Canadian university shows weather-responsive signals can ease congestion


Researchers at the University of Waterloo (UW) in Ontario, Canada, are investigating how cities could ease congestion and improve safety during snowstorms by tweaking the timing of traffic lights to take real-time road conditions into account.

Traffic signals in modern cities are timed using optimization models that analyze factors including traffic volume and speed to safely get as many vehicles as possible through intersections. However, most timing models presume that environmental conditions are ‘normal’, and do not factor in the delays caused by inclement weather. The UW research team collected data and ran computer simulations to determine that adjusting the signals at intersections in bad weather could reduce delays by up to 20%.

Researchers analyzed hours of video taken at a busy intersection near the UW campus to measure how motorists alter their driving behavior during snowstorms in terms of speed, stopping distance and other variables. That data was then used in computer simulations using Trafficware’s Synchro Studio and PTV’s Vissim software to optimize the timing of signals, including the periods of the green, yellow and red intervals, at a single intersection and on a stretch of road with four coordinated intersections. Changes were also made to improve safety, such as increasing the yellow interval to account for vehicles traveling slower and requiring more time to stop on slippery pavement surfaces. At the single intersection, changes to increase safety and reduce delays almost canceled each other out. However, the UW team found that even with the adjustments to help avoid crashes, intersection delays in the coordinated corridor, especially in moderate traffic, decreased by up to 20%.

The project lead, Liping Fu, a civil and environmental engineering professor and director of the Innovative Transportation System Solutions (iTSS) Lab at UW, noted that cities with computerized signal systems are already equipped to remotely and inexpensively adjust the timing of traffic lights to reap those benefits when snowstorms hit. The team’s next steps include the development of technology using video cameras and artificial intelligence (AI) software to automatically tweak the timing of lights in response to traffic changes caused by weather, accidents or construction. A research paper, Effects of winter weather on traffic operations and optimization of signalized intersections, authored by Fu and former Waterloo graduate students Zhengyang Lu and Tae J Kwon, is published in the February edition of the Journal of Traffic and Transportation Engineering.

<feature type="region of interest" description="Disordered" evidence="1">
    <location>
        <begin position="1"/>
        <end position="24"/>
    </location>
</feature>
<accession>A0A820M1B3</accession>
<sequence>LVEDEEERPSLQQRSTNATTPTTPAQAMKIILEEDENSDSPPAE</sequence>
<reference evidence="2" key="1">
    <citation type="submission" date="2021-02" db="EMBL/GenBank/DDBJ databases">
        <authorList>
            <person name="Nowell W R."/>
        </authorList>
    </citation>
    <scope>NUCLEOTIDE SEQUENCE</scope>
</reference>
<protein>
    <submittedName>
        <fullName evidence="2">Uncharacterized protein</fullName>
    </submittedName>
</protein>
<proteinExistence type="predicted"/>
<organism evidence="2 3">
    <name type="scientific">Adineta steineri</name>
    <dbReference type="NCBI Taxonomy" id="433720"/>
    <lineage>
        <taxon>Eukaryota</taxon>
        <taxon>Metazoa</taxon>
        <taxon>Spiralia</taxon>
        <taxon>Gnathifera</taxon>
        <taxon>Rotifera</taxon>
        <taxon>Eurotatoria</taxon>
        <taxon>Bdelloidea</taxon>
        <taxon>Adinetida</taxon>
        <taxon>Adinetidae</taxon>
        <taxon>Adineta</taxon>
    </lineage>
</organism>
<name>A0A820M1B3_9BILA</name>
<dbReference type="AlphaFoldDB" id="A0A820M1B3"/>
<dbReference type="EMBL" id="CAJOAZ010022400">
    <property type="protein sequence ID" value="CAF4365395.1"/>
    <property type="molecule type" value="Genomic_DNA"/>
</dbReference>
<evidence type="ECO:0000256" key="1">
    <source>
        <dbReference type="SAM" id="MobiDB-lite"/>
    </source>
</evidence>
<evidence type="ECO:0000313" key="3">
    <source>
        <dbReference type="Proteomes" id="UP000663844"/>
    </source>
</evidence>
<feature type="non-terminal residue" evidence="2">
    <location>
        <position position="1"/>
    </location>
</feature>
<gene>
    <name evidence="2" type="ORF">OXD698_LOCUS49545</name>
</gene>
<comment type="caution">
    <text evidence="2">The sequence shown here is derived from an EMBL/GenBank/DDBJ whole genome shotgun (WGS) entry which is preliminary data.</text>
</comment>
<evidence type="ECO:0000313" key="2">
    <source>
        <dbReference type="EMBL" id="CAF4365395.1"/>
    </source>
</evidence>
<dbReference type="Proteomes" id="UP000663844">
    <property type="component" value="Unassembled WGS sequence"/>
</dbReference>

“The problem with standard signal timings is that their parameters all assume normal weather conditions,” explained Fu. “In the winter, if the road surface is covered with snow and ice and visibility is poor, the numbers are not the same. We need to have weather-responsive signal plans. Their timing should recognize weather conditions and change accordingly. Ultimately we want signal controls so smart that they actually change themselves in real-time based on what is happening in the road network for any reason.”

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Adam joined the company in 1994, and has been News Editor of TTT since 2009. In his other role as Circulation Manager, he helped create the original Traffic Technology International distribution list 23 years ago, and has been working on it ever since. Outside of work, he is a keen fisherman, runs a drumming band, and plays an ancient version of cricket.